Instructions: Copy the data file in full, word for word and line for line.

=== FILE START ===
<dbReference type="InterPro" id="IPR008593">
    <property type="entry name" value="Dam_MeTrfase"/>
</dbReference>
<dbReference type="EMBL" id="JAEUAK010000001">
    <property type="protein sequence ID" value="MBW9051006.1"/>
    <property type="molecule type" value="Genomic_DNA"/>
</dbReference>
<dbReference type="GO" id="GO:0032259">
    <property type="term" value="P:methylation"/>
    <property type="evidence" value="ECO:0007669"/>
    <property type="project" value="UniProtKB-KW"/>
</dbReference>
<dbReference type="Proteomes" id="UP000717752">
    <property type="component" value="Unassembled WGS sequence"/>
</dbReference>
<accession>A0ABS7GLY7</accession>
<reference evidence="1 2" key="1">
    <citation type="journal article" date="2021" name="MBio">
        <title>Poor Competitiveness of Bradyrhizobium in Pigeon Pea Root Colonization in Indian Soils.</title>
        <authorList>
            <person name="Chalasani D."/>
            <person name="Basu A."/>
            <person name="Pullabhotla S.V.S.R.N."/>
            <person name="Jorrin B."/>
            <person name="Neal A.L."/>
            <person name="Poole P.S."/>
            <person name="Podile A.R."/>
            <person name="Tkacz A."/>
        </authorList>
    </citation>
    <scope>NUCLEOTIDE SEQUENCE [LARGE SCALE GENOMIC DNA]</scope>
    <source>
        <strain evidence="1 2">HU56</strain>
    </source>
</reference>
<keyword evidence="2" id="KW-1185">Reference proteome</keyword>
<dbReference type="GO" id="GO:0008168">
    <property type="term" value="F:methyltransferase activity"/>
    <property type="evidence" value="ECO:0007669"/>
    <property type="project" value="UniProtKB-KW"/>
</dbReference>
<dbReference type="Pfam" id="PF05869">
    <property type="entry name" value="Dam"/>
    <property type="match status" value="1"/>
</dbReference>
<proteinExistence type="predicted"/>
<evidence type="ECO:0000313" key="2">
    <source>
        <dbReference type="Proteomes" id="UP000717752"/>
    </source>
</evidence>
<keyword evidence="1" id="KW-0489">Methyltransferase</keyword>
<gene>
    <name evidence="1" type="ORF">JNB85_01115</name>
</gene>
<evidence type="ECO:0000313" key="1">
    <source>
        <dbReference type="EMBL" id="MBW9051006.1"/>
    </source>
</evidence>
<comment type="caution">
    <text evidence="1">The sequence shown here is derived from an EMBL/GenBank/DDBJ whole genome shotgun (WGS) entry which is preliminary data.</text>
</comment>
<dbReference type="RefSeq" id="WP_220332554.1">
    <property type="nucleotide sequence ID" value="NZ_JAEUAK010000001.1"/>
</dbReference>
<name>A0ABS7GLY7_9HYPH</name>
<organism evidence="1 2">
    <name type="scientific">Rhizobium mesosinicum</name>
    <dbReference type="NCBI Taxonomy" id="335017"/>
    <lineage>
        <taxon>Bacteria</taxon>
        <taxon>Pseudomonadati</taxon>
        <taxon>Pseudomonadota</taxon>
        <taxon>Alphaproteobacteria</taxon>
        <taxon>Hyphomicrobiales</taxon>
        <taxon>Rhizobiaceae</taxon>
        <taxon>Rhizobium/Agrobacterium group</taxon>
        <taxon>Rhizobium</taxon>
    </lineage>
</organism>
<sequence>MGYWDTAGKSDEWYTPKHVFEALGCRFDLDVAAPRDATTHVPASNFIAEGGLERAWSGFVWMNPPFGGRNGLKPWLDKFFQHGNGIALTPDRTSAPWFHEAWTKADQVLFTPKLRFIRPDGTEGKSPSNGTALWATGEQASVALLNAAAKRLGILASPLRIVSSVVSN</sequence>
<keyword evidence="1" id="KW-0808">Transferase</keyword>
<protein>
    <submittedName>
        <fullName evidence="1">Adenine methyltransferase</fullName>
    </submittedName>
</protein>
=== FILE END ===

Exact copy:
<dbReference type="InterPro" id="IPR008593">
    <property type="entry name" value="Dam_MeTrfase"/>
</dbReference>
<dbReference type="EMBL" id="JAEUAK010000001">
    <property type="protein sequence ID" value="MBW9051006.1"/>
    <property type="molecule type" value="Genomic_DNA"/>
</dbReference>
<dbReference type="GO" id="GO:0032259">
    <property type="term" value="P:methylation"/>
    <property type="evidence" value="ECO:0007669"/>
    <property type="project" value="UniProtKB-KW"/>
</dbReference>
<dbReference type="Proteomes" id="UP000717752">
    <property type="component" value="Unassembled WGS sequence"/>
</dbReference>
<accession>A0ABS7GLY7</accession>
<reference evidence="1 2" key="1">
    <citation type="journal article" date="2021" name="MBio">
        <title>Poor Competitiveness of Bradyrhizobium in Pigeon Pea Root Colonization in Indian Soils.</title>
        <authorList>
            <person name="Chalasani D."/>
            <person name="Basu A."/>
            <person name="Pullabhotla S.V.S.R.N."/>
            <person name="Jorrin B."/>
            <person name="Neal A.L."/>
            <person name="Poole P.S."/>
            <person name="Podile A.R."/>
            <person name="Tkacz A."/>
        </authorList>
    </citation>
    <scope>NUCLEOTIDE SEQUENCE [LARGE SCALE GENOMIC DNA]</scope>
    <source>
        <strain evidence="1 2">HU56</strain>
    </source>
</reference>
<keyword evidence="2" id="KW-1185">Reference proteome</keyword>
<dbReference type="GO" id="GO:0008168">
    <property type="term" value="F:methyltransferase activity"/>
    <property type="evidence" value="ECO:0007669"/>
    <property type="project" value="UniProtKB-KW"/>
</dbReference>
<dbReference type="Pfam" id="PF05869">
    <property type="entry name" value="Dam"/>
    <property type="match status" value="1"/>
</dbReference>
<proteinExistence type="predicted"/>
<evidence type="ECO:0000313" key="2">
    <source>
        <dbReference type="Proteomes" id="UP000717752"/>
    </source>
</evidence>
<keyword evidence="1" id="KW-0489">Methyltransferase</keyword>
<gene>
    <name evidence="1" type="ORF">JNB85_01115</name>
</gene>
<evidence type="ECO:0000313" key="1">
    <source>
        <dbReference type="EMBL" id="MBW9051006.1"/>
    </source>
</evidence>
<comment type="caution">
    <text evidence="1">The sequence shown here is derived from an EMBL/GenBank/DDBJ whole genome shotgun (WGS) entry which is preliminary data.</text>
</comment>
<dbReference type="RefSeq" id="WP_220332554.1">
    <property type="nucleotide sequence ID" value="NZ_JAEUAK010000001.1"/>
</dbReference>
<name>A0ABS7GLY7_9HYPH</name>
<organism evidence="1 2">
    <name type="scientific">Rhizobium mesosinicum</name>
    <dbReference type="NCBI Taxonomy" id="335017"/>
    <lineage>
        <taxon>Bacteria</taxon>
        <taxon>Pseudomonadati</taxon>
        <taxon>Pseudomonadota</taxon>
        <taxon>Alphaproteobacteria</taxon>
        <taxon>Hyphomicrobiales</taxon>
        <taxon>Rhizobiaceae</taxon>
        <taxon>Rhizobium/Agrobacterium group</taxon>
        <taxon>Rhizobium</taxon>
    </lineage>
</organism>
<sequence>MGYWDTAGKSDEWYTPKHVFEALGCRFDLDVAAPRDATTHVPASNFIAEGGLERAWSGFVWMNPPFGGRNGLKPWLDKFFQHGNGIALTPDRTSAPWFHEAWTKADQVLFTPKLRFIRPDGTEGKSPSNGTALWATGEQASVALLNAAAKRLGILASPLRIVSSVVSN</sequence>
<keyword evidence="1" id="KW-0808">Transferase</keyword>
<protein>
    <submittedName>
        <fullName evidence="1">Adenine methyltransferase</fullName>
    </submittedName>
</protein>